Read IVF Babies May Be at Higher Cancer Risk
by Crystal Phend, MedPage Today.
To clarify the association between fertility treatment and the risk for cancer in children.
Twenty-five cohort and case-control studies involving children born after fertility treatment as the exposure of interest and cancer as the outcome.
Main Outcome Measure(s)
Medline was searched through September 2012 to identify relevant studies. The study-specific estimates for each cancer outcome were combined into a pooled relative risk (RR) with 95% confidence interval (CI) by a meta-analytic approach.
We found that children born after fertility treatment were at increased risk for all cancers (RR = 1.33; 95% CI, 1.08–1.63) and for hematological cancers (RR = 1.59; 95% CI, 1.32–1.91), central nervous system/neural cancers (RR = 1.88; 95% CI, 1.02–3.46), and other solid cancers (RR = 2.19; 95% CI, 1.26–3.80). For specific cancer types, we found increased risks for leukemias (RR = 1.65; 95% CI, 1.35–2.01), neuroblastomas (RR = 4.04; 95% CI, 1.24–13.18), and retinoblastomas (RR = 1.62; 95% CI, 1.12–2.35) associated with fertility treatment.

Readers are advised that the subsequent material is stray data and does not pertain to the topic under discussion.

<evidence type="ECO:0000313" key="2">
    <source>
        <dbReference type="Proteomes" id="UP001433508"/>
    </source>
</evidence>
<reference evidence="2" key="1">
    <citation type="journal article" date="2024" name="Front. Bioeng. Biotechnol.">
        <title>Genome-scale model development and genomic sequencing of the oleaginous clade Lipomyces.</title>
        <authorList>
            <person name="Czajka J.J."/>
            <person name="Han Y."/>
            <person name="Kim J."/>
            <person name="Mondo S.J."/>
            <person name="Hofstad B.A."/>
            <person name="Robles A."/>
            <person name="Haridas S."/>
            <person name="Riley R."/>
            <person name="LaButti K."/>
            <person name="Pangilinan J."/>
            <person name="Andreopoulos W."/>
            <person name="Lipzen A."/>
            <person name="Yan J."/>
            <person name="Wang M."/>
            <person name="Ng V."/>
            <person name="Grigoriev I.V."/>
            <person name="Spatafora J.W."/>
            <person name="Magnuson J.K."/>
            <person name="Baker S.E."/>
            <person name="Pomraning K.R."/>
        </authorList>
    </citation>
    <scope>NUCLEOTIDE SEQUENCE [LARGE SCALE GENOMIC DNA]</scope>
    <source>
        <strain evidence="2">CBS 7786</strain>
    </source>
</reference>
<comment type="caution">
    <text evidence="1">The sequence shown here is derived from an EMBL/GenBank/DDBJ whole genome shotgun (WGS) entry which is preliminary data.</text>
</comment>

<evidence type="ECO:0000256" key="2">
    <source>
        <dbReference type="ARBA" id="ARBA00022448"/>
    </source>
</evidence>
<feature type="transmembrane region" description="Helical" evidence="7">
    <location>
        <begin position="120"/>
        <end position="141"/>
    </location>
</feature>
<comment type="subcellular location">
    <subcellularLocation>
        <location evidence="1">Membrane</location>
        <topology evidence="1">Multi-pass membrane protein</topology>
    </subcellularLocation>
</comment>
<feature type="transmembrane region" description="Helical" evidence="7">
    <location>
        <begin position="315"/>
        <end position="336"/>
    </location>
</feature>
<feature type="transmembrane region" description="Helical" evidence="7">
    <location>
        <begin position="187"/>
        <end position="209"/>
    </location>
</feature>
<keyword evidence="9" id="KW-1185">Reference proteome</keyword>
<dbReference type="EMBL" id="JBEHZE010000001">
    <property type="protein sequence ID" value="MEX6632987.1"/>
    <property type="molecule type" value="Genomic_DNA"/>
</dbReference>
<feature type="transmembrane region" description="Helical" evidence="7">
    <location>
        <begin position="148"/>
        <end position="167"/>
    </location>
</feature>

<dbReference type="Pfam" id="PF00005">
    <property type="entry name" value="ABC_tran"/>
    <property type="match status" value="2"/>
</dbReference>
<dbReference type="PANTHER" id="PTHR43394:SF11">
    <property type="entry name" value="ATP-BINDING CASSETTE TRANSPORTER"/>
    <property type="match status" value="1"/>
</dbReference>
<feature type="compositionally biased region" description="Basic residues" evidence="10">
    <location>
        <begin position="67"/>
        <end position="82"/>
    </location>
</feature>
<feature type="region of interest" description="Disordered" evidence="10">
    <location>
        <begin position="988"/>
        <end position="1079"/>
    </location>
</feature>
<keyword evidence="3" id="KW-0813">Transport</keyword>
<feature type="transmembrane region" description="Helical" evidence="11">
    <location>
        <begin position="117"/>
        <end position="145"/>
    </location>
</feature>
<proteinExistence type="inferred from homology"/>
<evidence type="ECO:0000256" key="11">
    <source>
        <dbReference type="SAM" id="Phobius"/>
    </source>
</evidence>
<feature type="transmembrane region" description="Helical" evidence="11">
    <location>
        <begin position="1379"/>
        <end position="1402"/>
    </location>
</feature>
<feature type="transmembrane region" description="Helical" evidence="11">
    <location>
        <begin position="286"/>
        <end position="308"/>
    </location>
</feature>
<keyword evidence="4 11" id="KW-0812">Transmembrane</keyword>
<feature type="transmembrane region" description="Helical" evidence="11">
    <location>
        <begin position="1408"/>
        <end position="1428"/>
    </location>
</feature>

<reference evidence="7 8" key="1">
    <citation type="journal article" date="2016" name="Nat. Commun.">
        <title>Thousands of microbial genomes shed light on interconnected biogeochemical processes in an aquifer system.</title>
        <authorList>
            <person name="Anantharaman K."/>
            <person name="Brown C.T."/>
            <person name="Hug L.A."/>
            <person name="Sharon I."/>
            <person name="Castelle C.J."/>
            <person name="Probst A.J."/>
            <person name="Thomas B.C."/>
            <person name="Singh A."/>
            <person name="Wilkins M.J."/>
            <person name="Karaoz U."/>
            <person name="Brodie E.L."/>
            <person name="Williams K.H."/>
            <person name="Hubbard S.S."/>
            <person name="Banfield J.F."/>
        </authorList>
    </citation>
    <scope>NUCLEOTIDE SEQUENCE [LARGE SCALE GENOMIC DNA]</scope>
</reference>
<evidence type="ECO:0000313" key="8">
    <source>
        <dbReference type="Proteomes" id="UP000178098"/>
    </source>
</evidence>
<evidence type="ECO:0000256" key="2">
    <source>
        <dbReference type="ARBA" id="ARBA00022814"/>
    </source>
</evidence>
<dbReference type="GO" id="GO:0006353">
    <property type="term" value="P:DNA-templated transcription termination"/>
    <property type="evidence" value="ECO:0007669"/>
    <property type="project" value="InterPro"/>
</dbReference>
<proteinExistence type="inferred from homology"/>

The results of the largest meta-analysis on this topic to date indicate an association between fertility treatment and cancer in offspring. However, our results do not rule out that factors related to underlying subfertility, rather than the procedure itself, are the most important predisposing factors for childhood cancer.
Sources Fertility treatment and childhood cancer risk:
a systematic meta-analysis, American Society for Reproductive Medicine, 2013.